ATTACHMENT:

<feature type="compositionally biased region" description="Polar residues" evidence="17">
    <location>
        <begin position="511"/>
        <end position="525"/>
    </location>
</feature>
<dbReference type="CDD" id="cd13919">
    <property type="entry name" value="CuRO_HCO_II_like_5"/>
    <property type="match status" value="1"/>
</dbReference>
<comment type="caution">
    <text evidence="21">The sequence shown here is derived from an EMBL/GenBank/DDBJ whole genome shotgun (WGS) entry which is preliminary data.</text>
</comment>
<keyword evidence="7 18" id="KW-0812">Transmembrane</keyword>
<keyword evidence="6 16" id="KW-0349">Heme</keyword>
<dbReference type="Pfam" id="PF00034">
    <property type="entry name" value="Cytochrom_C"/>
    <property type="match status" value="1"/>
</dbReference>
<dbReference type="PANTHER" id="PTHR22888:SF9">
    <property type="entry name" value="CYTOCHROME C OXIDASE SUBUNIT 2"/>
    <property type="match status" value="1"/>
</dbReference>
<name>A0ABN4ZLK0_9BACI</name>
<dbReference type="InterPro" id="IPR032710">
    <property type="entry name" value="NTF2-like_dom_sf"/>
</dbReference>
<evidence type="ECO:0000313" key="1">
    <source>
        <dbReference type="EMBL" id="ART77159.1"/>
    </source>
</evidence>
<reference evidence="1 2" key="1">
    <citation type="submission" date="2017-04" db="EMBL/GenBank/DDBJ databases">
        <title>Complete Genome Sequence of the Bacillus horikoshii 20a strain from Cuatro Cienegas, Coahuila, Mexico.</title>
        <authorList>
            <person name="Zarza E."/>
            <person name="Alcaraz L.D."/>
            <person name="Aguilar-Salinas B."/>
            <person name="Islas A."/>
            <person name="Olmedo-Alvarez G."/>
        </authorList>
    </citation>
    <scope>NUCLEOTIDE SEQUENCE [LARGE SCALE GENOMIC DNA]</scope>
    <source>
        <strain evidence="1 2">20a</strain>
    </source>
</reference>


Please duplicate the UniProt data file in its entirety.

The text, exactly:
<feature type="compositionally biased region" description="Polar residues" evidence="17">
    <location>
        <begin position="511"/>
        <end position="525"/>
    </location>
</feature>
<dbReference type="CDD" id="cd13919">
    <property type="entry name" value="CuRO_HCO_II_like_5"/>
    <property type="match status" value="1"/>
</dbReference>
<comment type="caution">
    <text evidence="21">The sequence shown here is derived from an EMBL/GenBank/DDBJ whole genome shotgun (WGS) entry which is preliminary data.</text>
</comment>
<keyword evidence="7 18" id="KW-0812">Transmembrane</keyword>
<keyword evidence="6 16" id="KW-0349">Heme</keyword>
<dbReference type="Pfam" id="PF00034">
    <property type="entry name" value="Cytochrom_C"/>
    <property type="match status" value="1"/>
</dbReference>
<dbReference type="PANTHER" id="PTHR22888:SF9">
    <property type="entry name" value="CYTOCHROME C OXIDASE SUBUNIT 2"/>
    <property type="match status" value="1"/>
</dbReference>
<name>A0ABN4ZLK0_9BACI</name>
<dbReference type="InterPro" id="IPR032710">
    <property type="entry name" value="NTF2-like_dom_sf"/>
</dbReference>
<evidence type="ECO:0000313" key="1">
    <source>
        <dbReference type="EMBL" id="ART77159.1"/>
    </source>
</evidence>
<reference evidence="1 2" key="1">
    <citation type="submission" date="2017-04" db="EMBL/GenBank/DDBJ databases">
        <title>Complete Genome Sequence of the Bacillus horikoshii 20a strain from Cuatro Cienegas, Coahuila, Mexico.</title>
        <authorList>
            <person name="Zarza E."/>
            <person name="Alcaraz L.D."/>
            <person name="Aguilar-Salinas B."/>
            <person name="Islas A."/>
            <person name="Olmedo-Alvarez G."/>
        </authorList>
    </citation>
    <scope>NUCLEOTIDE SEQUENCE [LARGE SCALE GENOMIC DNA]</scope>
    <source>
        <strain evidence="1 2">20a</strain>
    </source>
</reference>